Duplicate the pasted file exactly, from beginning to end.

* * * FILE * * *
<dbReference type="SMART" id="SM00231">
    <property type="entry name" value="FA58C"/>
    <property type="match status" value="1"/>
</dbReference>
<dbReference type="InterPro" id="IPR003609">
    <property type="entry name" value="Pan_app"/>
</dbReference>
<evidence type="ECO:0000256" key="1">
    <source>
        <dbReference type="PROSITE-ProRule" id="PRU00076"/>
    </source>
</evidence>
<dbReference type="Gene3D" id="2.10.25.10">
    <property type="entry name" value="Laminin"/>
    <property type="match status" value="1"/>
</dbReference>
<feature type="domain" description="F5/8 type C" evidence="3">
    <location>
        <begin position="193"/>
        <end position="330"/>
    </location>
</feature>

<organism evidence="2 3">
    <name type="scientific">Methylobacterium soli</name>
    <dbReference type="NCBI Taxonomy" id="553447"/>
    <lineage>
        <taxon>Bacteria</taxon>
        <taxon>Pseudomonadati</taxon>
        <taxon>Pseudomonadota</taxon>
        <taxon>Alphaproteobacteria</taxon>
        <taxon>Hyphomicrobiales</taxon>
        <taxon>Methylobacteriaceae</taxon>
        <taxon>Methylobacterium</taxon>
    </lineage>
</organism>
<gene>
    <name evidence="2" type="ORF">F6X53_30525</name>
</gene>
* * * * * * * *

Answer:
<dbReference type="SMART" id="SM00231">
    <property type="entry name" value="FA58C"/>
    <property type="match status" value="1"/>
</dbReference>
<dbReference type="InterPro" id="IPR003609">
    <property type="entry name" value="Pan_app"/>
</dbReference>
<evidence type="ECO:0000256" key="1">
    <source>
        <dbReference type="PROSITE-ProRule" id="PRU00076"/>
    </source>
</evidence>
<dbReference type="Gene3D" id="2.10.25.10">
    <property type="entry name" value="Laminin"/>
    <property type="match status" value="1"/>
</dbReference>
<feature type="domain" description="F5/8 type C" evidence="3">
    <location>
        <begin position="193"/>
        <end position="330"/>
    </location>
</feature>

<organism evidence="2 3">
    <name type="scientific">Methylobacterium soli</name>
    <dbReference type="NCBI Taxonomy" id="553447"/>
    <lineage>
        <taxon>Bacteria</taxon>
        <taxon>Pseudomonadati</taxon>
        <taxon>Pseudomonadota</taxon>
        <taxon>Alphaproteobacteria</taxon>
        <taxon>Hyphomicrobiales</taxon>
        <taxon>Methylobacteriaceae</taxon>
        <taxon>Methylobacterium</taxon>
    </lineage>
</organism>
<gene>
    <name evidence="2" type="ORF">F6X53_30525</name>
</gene>